We have developed cap analysis of gene expression (CAGE) to simultaneously map mRNAs and long non-coding RNAs (lncRNAs) transcription starting sites (TSSs) and measure their expression at each different promoters. Since CAGE shows single nucleotide resolution, we can use this technology to comprehensively measure gene expression at each TSSs. Due to this unprecedented resolution, we have learned that promoters use different regulatory elements in different cells and tissues. Using CAGE, we can also infer the transcriptional networks that regulate gene expression in each different cell type. For its high resolution to map TSSs, CAGE has also been used extensively in the ENCODE (1) and modENCODE (2) projects.
In the Functional Annotation of the Mammalian Genome (FANTOM) 5 project, we have applied CAGE on a comprehensive panel of human and mouse primary cells and other tissues, resulting in a very broad map of the promoterome and regulatory networks (3). Our map revealed the existence of 201,802 and 158,966 promoters and 65,423 and 44,459 enhancers, in human and mouse respectively, which are often tissue specific. The project also revealed complexity of genome activation hierarchy in which transcription initiates with enhancers followed by promoters and then other genes in high density of time course expression analysis profiling 33 mouse/human biological systems (4). The FANTOM5 database is one of the broadest expression database available to the community (http://fantom.gsc.riken.jp/5/). Additionally, we have focused on nuclear RNAs and determined the pattern of expression of retrotransposon elements (RE), which are likely to have a regulatory role. As example, some families of LTR retrotransposon elements are specifically expressed in ES and iPS cells, where they have a role in maintenance of pluripotency (5). In general, CAGE analysis of nuclear RNA is a very powerful tool to interrogate nuclear RNAs expression as a proxy for epigenome activity.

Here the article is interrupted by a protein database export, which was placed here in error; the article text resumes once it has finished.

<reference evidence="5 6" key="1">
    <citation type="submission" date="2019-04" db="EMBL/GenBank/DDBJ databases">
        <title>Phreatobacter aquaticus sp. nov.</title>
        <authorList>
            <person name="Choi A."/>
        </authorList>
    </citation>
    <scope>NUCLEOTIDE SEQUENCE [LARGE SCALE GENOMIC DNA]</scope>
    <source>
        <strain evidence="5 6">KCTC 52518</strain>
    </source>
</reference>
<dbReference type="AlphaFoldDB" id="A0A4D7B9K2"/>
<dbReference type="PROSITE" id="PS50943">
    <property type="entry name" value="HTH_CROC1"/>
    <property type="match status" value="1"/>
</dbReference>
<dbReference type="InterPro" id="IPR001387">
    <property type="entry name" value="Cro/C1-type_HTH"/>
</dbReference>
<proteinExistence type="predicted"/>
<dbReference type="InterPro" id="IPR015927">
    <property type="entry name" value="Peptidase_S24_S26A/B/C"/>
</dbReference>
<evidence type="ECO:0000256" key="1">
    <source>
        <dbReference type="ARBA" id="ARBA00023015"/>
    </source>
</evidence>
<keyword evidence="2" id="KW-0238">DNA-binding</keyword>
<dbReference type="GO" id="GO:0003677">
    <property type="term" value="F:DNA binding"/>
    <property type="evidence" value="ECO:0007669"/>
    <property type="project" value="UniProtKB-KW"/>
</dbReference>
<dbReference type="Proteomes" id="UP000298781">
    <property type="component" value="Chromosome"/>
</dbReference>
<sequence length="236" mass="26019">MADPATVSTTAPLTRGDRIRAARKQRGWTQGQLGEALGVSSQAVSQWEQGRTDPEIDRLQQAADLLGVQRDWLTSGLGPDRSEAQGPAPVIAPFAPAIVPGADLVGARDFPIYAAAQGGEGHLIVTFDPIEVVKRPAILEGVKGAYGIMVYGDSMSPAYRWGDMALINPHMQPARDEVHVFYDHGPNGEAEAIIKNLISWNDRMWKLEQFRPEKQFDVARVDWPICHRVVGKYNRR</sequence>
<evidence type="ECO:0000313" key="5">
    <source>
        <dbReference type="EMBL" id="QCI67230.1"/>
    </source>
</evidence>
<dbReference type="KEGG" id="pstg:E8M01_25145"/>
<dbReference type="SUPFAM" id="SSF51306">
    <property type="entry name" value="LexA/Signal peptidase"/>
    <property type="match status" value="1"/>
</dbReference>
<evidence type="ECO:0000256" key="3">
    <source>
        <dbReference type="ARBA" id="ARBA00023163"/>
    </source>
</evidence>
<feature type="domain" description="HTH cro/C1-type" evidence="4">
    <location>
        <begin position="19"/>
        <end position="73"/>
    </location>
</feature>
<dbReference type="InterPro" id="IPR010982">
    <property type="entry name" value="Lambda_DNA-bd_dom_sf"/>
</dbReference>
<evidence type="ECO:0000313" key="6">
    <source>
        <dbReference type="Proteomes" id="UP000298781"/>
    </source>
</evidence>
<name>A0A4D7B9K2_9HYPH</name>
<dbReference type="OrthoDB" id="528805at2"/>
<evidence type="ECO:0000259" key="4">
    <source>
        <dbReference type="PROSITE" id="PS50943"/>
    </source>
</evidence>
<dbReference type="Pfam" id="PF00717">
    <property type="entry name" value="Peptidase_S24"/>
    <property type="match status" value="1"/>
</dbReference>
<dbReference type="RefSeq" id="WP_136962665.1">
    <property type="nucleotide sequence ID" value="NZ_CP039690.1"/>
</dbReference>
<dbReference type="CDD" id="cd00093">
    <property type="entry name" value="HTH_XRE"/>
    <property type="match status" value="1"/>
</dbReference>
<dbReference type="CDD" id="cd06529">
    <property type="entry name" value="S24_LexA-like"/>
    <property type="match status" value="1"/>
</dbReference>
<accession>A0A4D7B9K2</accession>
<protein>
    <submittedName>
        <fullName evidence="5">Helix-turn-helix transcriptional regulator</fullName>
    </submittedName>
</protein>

Ongoing FANTOM6 project is focusing on broad understanding for the function and the interaction with cell regulatory networks of these RNAs in several primary cells, with the purpose to create the broadest database of functional lncRNAs.
1. ENCODE Project Consortium, Nature 489, 57-74 (2012)
2. Chen et al., Genome Research 24, 1209-1223 (2014)
3. Forrest et al., Nature 507, 462-470 (2014)
4. Arner et al., Science 347, 1010-1014 (2015)
5. Fort et al., Nature Genetics 46, 558-566 (2014)